See the more recent gist.
The Dell Cloud Manager engineering team is growing. We're looking for seven new software developers at many different experience levels.
In this gist, I want to give you an idea of:
- Who we are looking for
- What we work on
- What your tools, process, and daily work would be like
- What your next step would be to get in touch
Who we are looking for
- A Java developer with REST experience and an interest in cloud computing APIs and open source
- A Java developer with REST experience who would specialize in VMware related systems
- Two Java developers with database and web services experience (minimal experience is OK)
- Two senior backend developers with an outstanding background in distributed systems (Java at some point in past)
We're distributed across the world - so one of the main things we prize is good communication.
We value diversity, a nonjudgemental atmosphere, and irreverent but respectful attitudes.
Caring about code quality and tests is important. And we have some nice tools in place to help (more on this later).
Caring about the customer experience and having empathy for users is important.
Cloud computing experience is not required in all cases, but an advantage.
Do you want to work remotely? Our group's headquarters is in Minneapolis, MN, but most of the engineering team works remotely. So that's an option we can discuss. Everyone gets a development laptop (MacBook Pro or Dell+Linux), but remote workers are also sent two widescreen monitors.
Do you live outside the U.S.? That's another thing we can discuss. One of the many advantages of being part of a large company like Dell is that we are set up to hire all over the world if it makes sense. We currently have remote employees in the US, New Zealand, Canada, the UK, and Ireland.
What we work on
Dell Cloud Manager (DCM) is an application that allows users to deploy and manage applications across different clouds but also weaves in important but often missing things like access controls and budgets.
We're releasing a brand new version of the webapp shortly, a lot of the screenshots you'll find on the DCM website are actually from the old one.
Here's a glimpse of what the new one is like:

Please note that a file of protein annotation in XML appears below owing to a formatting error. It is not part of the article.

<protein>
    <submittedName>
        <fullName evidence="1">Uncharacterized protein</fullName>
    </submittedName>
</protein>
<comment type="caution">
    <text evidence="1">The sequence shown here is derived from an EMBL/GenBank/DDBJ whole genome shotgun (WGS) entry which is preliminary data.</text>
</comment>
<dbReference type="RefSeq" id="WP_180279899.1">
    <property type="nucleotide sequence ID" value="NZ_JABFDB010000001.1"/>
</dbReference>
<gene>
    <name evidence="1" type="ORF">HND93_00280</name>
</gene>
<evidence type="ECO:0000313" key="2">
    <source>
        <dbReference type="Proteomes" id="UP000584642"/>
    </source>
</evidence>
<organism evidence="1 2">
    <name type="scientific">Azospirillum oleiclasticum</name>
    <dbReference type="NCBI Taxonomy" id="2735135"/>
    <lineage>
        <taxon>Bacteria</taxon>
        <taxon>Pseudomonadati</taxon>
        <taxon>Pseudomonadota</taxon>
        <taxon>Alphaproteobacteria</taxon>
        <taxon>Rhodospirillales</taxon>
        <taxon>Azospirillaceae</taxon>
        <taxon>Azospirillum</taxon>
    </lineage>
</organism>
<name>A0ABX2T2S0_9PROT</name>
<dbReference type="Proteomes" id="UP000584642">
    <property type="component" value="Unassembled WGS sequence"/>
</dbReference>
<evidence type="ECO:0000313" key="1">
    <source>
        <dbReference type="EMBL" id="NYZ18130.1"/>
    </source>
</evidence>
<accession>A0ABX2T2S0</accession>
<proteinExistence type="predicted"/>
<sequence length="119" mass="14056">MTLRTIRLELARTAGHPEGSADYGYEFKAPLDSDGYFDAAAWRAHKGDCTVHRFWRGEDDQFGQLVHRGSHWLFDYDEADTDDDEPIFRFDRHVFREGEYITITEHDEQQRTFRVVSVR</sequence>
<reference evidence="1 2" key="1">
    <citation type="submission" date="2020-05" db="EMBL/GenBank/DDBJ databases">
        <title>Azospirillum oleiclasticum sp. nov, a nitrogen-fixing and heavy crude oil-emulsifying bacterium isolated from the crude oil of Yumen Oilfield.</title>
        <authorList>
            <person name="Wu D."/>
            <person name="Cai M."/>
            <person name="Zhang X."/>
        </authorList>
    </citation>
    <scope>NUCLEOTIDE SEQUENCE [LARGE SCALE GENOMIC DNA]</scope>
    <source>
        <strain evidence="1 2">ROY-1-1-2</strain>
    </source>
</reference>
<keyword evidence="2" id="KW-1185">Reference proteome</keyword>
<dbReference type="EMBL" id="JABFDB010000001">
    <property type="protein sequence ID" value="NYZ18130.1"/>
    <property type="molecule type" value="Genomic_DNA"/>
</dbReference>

It sure is nicer looking but most importantly it's the culmination of significant user research/testing as well as insights gained from talking to our customers.
Developers here get exposed to a wide variety of functionality and challenges. The system auto-scales applications, automates operations on the cloud instances (e.g. user addition), integrates with configuration management systems like Chef and Puppet, and talks to systems like SAML and LDAP. Under the covers we are often optimizing databases and API calls, working on fun concurrency issues, or refactoring things to make testing easier or to bring a new feature online.
The new webapp is built with AngularJS. This makes REST calls to a distributed system of JVMs that forms the core application. Along with responding to on-demand calls (both from Angular and from users integrating via our API), there is also an asynchronous task system that is making calls out to the clouds (and a wide variety of other things).
All communication with the clouds is built around an open source cloud abstraction library called Dasein Cloud. Dasein Cloud is developed collaboratively with outside contributors and is fully open source. It's a powerful library that keeps our core code clean and cloud-agnostic. For more information and to find the code, check out the Dasein Cloud Wiki.
Tools and processes
Most people use OSX for development, but we only deploy to Linux. We use recent MacBook Pros with ample RAM. We use git and GitHub for all repositories, the open-source and private ones as well.
You can develop purely locally. The entire distributed system can even be built from scratch and launched via Vagrant with two commands. This is the real system, fully configured. This setup allows you to work on things completely speculatively, attach remote debuggers, and make whatever changes you want without affecting anyone. And since you are using the same build tooling, Chef code, and launch paths as the QA and release processes do, you can have confidence things won't get weird later.
We have a formal QA team, process, and continuous integration setup.
There is an informational side to this, for things like commit and test notifications the messages show up inline:
There's also a control plane side to these integrations where you can tell bots in the room what to do for you. For example we can comment on tickets inline with the chat.
Another nice interactive example is one we're building that will allow us to launch a QA instance of the system from a pull-request (
hubot launch PR76) in order to try out the change live.
On that topic, we already make tests run against any PR that is submitted, and Jenkins will annotate the result. This saves the code reviewer time by giving them confidence that things are not hosed before digging in.
I could go on here, but I mainly wanted to give you a sample of the kind of tools and time-saving processes we have built. And we're always looking to do better.
Sound interesting? The next step is to start a conversation. Send an email to
email@example.com introducing yourself, tell us what you are interested in, and attach your resume.
Looking forward to hearing from you!